•    2'x2' color passport photo
•    Application fee -$10 for each 90-day period. Only credit, pre-paid credit, or debit cards are accepted
•    Select a dispensary

After securing these documents, you will need to:

•    Schedule an appointment with your primary care doctor to discuss whether medical cannabis is a treatment alternative to opioids.
•    Ask your doctor to complete an online physician certification confirming your diagnosis.*
•    Once the physician certification has been entered online, you may register for the program.
•    Register online; a $10 registration fee is required.
*Physician certifications are valid for 90-days but can be renewed.

The administrative rules were released and implemented Dec. 1. Anyone who applied on or after Dec. 1 will receive almost immediate access to the program. For individuals who applied online provisional access will be granted by the form of eRegistry card to the dispensary they selected as long as they have a valid email address on file. Individuals who applied via mail will be receiving a letter they can use as their provisional access along with another form of ID to their local dispensary for immediate access while their application is approved and sent out by the department. Those individuals that applied before Dec. 1, and have not received any correspondence from the Department of Public Health in regards to their application should reach out to my office to have the status of their application checked.

If you have any question about your application, this program or any other matters, please contact my office at 773-769-1717 or reach out online.


Sincerely,

Heather A. Steans
State Senator, 7th District

Dear friends,

On Jan. 31, the Illinois Department of Health officially began accepting patients to the Opioid Alternative Pilot Program (OAPP), an innovative approach to tackling the devastating opioid crisis in our state.

The OAPP was created by the Alternatives to Opioids Act, which I cosponsored in the Senate last year. It gives patients temporary access to medical cannabis after a doctor certifies that they have a condition for which opioids might be prescribed.

To qualify for this program as a patient, you must:

  • Be an Illinois resident age 21 or older  
  • have been prescribed an opioid or have a health condition or disease for which you could be prescribed an opioid
  • obtain a certification from your physician
  • NOT have a CDL-driver's license or a school bus driver permit
  • NOT be a current participant in the Medical Cannabis Pilot Program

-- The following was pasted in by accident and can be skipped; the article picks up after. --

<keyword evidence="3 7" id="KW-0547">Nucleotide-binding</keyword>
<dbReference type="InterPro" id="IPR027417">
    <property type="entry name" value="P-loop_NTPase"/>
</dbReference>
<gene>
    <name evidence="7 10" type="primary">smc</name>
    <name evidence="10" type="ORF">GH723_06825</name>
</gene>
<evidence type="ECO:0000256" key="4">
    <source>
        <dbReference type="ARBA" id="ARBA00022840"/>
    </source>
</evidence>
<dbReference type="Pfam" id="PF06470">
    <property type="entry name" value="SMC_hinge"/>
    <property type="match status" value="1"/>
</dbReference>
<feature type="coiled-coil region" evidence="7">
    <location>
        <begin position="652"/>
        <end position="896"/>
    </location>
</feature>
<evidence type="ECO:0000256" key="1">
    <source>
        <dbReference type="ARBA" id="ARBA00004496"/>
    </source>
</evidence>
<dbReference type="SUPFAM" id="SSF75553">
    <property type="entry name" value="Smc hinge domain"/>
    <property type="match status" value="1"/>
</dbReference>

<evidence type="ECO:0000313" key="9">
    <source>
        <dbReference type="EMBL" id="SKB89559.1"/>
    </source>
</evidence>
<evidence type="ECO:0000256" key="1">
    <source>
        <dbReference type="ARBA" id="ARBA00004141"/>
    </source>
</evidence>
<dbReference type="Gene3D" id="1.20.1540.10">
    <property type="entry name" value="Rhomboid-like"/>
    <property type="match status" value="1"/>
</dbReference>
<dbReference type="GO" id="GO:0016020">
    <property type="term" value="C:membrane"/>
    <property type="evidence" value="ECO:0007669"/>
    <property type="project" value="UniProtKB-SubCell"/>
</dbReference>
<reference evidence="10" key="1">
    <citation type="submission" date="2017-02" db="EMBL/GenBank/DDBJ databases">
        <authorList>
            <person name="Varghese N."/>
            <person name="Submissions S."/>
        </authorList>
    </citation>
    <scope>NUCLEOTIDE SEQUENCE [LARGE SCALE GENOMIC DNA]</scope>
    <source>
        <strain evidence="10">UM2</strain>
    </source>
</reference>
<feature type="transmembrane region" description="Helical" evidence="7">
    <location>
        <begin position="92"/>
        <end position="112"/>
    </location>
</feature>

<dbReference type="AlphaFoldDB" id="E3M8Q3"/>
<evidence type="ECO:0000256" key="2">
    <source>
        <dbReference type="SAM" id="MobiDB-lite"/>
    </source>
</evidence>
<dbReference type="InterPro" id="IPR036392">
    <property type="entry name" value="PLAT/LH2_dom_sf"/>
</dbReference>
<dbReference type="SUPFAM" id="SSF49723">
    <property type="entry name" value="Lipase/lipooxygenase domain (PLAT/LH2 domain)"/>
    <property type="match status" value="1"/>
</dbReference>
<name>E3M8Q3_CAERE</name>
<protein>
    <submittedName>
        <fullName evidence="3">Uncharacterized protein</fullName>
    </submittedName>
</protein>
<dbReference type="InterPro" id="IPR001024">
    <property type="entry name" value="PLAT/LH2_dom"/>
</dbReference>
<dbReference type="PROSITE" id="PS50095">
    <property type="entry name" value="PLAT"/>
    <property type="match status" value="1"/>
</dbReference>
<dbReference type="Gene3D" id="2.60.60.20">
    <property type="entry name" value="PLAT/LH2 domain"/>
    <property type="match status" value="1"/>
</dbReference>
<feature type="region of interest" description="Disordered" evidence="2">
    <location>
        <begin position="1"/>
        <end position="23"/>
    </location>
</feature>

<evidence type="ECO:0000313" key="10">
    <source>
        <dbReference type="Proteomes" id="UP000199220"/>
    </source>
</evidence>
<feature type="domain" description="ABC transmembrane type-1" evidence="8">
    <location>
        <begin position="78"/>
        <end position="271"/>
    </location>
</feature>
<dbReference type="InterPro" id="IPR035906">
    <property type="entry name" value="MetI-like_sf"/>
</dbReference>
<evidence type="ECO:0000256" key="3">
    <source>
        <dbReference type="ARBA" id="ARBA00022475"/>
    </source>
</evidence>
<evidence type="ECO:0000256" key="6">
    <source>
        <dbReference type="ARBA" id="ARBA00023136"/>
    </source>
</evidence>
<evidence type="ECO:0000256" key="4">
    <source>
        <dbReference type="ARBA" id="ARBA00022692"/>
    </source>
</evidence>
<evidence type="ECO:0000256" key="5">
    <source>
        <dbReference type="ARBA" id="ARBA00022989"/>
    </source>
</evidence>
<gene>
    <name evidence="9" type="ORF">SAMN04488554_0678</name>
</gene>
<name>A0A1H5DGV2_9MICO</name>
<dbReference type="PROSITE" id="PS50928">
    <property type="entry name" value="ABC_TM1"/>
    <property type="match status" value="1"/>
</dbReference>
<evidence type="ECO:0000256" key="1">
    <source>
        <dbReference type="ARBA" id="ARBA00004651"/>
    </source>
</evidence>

You will need the following documents to apply:

  • Government-issued ID (Current Illinois driver's license or state ID)
  • Proof of address which matches your driver's license or state ID (ie, utility bill, voter's registration card, bank statement)
  • 2'x2' color passport photo
  • Application fee -$10 for each 90-day period. Only credit, pre-paid credit, or debit cards are accepted
  • Select a dispensary

After securing these documents, you will need to:

  • Schedule an appointment with your primary care doctor to discuss whether medical cannabis is a treatment alternative to opioids.
  • Ask your doctor to complete an online physician certification confirming your diagnosis.*
  • Once the physician certification has been entered online, you may register for the program.
  • Register online; a $10 registration fee is required.

*Physician certifications are valid for 90-days but can be renewed.

The administrative rules were released and implemented Dec. 1. Anyone who applied on or after Dec. 1 will receive almost immediate access to the program. For individuals who applied online provisional access will be granted by the form of eRegistry card to the dispensary they selected as long as they have a valid email address on file. Individuals who applied via mail will be receiving a letter they can use as their provisional access along with another form of ID to their local dispensary for immediate access while their application is approved and sent out by the department. Those individuals that applied before Dec. 1, and have not received any correspondence from the Department of Public Health in regards to their application should reach out to my office to have the status of their application checked.

If you have any question about your application, this program or any other matters, please contact my office at 773-769-1717 or reach out online.

Sincerely,

Heather A. Steans
State Senator, 7th District